Paths and Walks: A Lesson in Natural Landscape Design

By working with the contours of the land, restoring native plants, and using natural materials that blend in with their surroundings, a couple turns an overly-artificial country home into a wooded masterpiece.

| July/August 1990

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    The previous owners cleared a 50-foot-wide swath of forest down to the water's edge and laid a strip of concrete from their back patio down to the shore.
    MALCOLM WELLS
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    Following the Brewsters' natural approach to landscaping, a path winds around the base of a knoll rather than intruding on the territory of the giant oak tree at its crown.
    ILLUSTRATION: MALCOLM WELLS
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    The Brewsters discovered an old stone foundation on their property, which they cleared of debris and designated as a picnic area.
    MALCOLM WELLS
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    An earth-covered bridge uses a wooden form, reinforcing bars, and concrete for strength and stability. It is then covered with rich compost soil and allowed to grow over with the ground cover of the forest floor.
    MALCOLM WELLS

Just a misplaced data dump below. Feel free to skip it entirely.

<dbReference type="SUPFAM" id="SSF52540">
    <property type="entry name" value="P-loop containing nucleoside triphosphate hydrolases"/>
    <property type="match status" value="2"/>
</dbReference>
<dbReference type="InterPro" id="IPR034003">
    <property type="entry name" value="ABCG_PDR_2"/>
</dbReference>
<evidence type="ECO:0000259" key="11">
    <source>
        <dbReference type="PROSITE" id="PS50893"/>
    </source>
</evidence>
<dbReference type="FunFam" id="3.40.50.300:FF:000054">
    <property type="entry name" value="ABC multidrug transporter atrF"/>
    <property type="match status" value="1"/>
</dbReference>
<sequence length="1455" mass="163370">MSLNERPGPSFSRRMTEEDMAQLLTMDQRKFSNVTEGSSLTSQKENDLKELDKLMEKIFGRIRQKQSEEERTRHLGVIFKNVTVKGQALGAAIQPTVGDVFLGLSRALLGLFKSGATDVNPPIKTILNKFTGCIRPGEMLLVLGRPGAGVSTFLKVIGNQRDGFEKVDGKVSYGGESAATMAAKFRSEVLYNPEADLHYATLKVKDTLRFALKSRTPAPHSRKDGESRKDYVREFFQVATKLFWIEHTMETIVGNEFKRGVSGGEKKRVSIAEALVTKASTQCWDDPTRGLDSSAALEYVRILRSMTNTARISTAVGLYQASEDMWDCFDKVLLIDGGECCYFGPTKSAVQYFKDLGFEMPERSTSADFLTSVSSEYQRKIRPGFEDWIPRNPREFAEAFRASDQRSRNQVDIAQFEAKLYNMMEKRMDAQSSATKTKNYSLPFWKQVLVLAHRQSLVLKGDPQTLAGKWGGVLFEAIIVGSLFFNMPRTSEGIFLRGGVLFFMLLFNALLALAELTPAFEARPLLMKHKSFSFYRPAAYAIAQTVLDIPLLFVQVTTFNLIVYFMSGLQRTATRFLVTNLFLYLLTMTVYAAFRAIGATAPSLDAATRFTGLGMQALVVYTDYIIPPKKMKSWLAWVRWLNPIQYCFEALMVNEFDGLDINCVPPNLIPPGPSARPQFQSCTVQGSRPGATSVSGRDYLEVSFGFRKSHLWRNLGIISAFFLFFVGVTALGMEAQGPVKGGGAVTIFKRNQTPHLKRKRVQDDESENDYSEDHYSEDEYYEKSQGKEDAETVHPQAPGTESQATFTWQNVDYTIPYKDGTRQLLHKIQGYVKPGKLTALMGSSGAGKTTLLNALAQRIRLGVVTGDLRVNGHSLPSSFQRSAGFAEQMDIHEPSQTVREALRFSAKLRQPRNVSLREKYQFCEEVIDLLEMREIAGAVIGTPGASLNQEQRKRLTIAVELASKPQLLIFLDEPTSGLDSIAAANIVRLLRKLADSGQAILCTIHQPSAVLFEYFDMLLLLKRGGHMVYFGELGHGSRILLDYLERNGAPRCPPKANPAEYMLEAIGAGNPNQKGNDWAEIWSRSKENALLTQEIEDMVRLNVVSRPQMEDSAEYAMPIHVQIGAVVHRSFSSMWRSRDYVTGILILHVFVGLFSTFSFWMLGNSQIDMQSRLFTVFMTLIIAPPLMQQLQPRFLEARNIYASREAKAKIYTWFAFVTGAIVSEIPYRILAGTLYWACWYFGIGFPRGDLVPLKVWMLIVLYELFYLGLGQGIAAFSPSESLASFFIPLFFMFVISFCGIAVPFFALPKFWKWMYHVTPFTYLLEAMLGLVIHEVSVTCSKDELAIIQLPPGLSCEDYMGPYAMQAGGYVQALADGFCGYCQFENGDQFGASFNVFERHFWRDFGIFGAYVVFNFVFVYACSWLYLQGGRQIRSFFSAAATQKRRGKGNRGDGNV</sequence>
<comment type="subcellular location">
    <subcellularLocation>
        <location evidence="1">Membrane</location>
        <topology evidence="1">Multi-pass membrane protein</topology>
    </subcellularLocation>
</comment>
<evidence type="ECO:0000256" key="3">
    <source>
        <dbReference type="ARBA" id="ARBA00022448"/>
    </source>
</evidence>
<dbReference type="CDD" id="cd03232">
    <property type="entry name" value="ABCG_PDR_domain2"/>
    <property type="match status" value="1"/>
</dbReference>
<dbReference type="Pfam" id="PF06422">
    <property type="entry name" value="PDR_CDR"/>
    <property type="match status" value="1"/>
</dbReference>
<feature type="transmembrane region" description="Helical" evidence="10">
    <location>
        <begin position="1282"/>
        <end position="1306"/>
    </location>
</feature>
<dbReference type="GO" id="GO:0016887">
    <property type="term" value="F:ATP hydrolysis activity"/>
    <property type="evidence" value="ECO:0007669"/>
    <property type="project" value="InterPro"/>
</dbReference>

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    Finding the usual stair alternatives too mechanical-looking, the Brewsters devised "planter steps" with stone risers and pebbled treads, in which they planted sedums and miniature native grasses. The sloping banks at the sides of the steps made the steps appear to grow right out of the hillside.
    MALCOLM WELLS
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    Pieces from the broken-up concrete walk were used as bench slabs.
    MALCOLM WELLS

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This is the story of how Arthur and Kate Brewster turned a mess into a masterpiece of natural landscape design. 

Back in the early '70s, another couple found the property they'd dreamed about: three acres of woods on the shore a big lake in semirural Ohio. The land sloped gently to the south. A stream ran through it. There was a beautiful old stone foundation in the woods (although the couple never discovered it). And a huge oak tree with a spread of more than 90 feet capped a knoll near the little brook.

So they bought the property. Then they proceeded to destroy it.

First, they cleared away an acre of big beech and maple trees along the road. Then they threw up the most unimaginably conventional house you could ever imagine. This entire cleared area was then planted in lawn grass. A picket fence was built along the highway frontage. Italian poplars and Japanese maples alternated in a military row—dot-dot-dot—along the fence. And, as soon as they had a chance, the couple got someone to mow all the underbrush on the forest floor, taking out shrubs, vines, wildflowers and saplings.



Parklike, they called it.

Now it was time for them to turn their attention to the lake, so they summoned the bulldozers once again, clearing a 50-foot-wide swath of forest right down to the water's edge.

Isabella
9/5/2014 9:48:45 AM

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Margret
1/31/2014 10:27:10 AM

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